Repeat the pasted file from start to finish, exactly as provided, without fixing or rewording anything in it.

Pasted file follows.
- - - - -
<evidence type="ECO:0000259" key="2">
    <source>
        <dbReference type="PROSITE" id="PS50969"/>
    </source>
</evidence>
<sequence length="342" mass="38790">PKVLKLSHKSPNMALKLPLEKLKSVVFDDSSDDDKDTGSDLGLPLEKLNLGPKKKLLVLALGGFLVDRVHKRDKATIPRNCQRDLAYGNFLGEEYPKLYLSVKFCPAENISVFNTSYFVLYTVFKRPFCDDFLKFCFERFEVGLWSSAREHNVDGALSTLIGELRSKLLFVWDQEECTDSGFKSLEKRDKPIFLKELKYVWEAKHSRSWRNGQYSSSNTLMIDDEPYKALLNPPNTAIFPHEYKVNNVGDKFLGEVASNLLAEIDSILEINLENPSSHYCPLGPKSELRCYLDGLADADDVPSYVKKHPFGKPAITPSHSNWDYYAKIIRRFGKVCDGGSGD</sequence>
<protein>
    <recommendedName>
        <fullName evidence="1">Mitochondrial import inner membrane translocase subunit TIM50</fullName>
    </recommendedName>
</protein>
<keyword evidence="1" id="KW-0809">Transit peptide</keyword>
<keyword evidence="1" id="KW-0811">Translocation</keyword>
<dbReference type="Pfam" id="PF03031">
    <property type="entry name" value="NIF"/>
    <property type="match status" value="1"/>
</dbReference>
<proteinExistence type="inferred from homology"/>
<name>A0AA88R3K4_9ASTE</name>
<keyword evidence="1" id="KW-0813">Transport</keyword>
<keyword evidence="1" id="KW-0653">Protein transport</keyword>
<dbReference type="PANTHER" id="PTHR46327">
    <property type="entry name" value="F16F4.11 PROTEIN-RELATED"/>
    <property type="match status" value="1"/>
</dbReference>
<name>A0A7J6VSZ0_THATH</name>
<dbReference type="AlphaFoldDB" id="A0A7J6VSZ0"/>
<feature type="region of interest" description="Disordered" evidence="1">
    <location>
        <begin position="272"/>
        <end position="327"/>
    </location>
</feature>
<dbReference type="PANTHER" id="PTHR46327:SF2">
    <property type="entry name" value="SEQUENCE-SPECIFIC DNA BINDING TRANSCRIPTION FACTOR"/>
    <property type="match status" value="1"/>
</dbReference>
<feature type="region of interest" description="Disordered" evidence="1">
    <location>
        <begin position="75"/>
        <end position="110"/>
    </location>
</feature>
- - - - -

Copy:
<evidence type="ECO:0000259" key="2">
    <source>
        <dbReference type="PROSITE" id="PS50969"/>
    </source>
</evidence>
<sequence length="342" mass="38790">PKVLKLSHKSPNMALKLPLEKLKSVVFDDSSDDDKDTGSDLGLPLEKLNLGPKKKLLVLALGGFLVDRVHKRDKATIPRNCQRDLAYGNFLGEEYPKLYLSVKFCPAENISVFNTSYFVLYTVFKRPFCDDFLKFCFERFEVGLWSSAREHNVDGALSTLIGELRSKLLFVWDQEECTDSGFKSLEKRDKPIFLKELKYVWEAKHSRSWRNGQYSSSNTLMIDDEPYKALLNPPNTAIFPHEYKVNNVGDKFLGEVASNLLAEIDSILEINLENPSSHYCPLGPKSELRCYLDGLADADDVPSYVKKHPFGKPAITPSHSNWDYYAKIIRRFGKVCDGGSGD</sequence>
<protein>
    <recommendedName>
        <fullName evidence="1">Mitochondrial import inner membrane translocase subunit TIM50</fullName>
    </recommendedName>
</protein>
<keyword evidence="1" id="KW-0809">Transit peptide</keyword>
<keyword evidence="1" id="KW-0811">Translocation</keyword>
<dbReference type="Pfam" id="PF03031">
    <property type="entry name" value="NIF"/>
    <property type="match status" value="1"/>
</dbReference>
<proteinExistence type="inferred from homology"/>
<name>A0AA88R3K4_9ASTE</name>
<keyword evidence="1" id="KW-0813">Transport</keyword>
<keyword evidence="1" id="KW-0653">Protein transport</keyword>
<dbReference type="PANTHER" id="PTHR46327">
    <property type="entry name" value="F16F4.11 PROTEIN-RELATED"/>
    <property type="match status" value="1"/>
</dbReference>
<name>A0A7J6VSZ0_THATH</name>
<dbReference type="AlphaFoldDB" id="A0A7J6VSZ0"/>
<feature type="region of interest" description="Disordered" evidence="1">
    <location>
        <begin position="272"/>
        <end position="327"/>
    </location>
</feature>
<dbReference type="PANTHER" id="PTHR46327:SF2">
    <property type="entry name" value="SEQUENCE-SPECIFIC DNA BINDING TRANSCRIPTION FACTOR"/>
    <property type="match status" value="1"/>
</dbReference>
<feature type="region of interest" description="Disordered" evidence="1">
    <location>
        <begin position="75"/>
        <end position="110"/>
    </location>
</feature>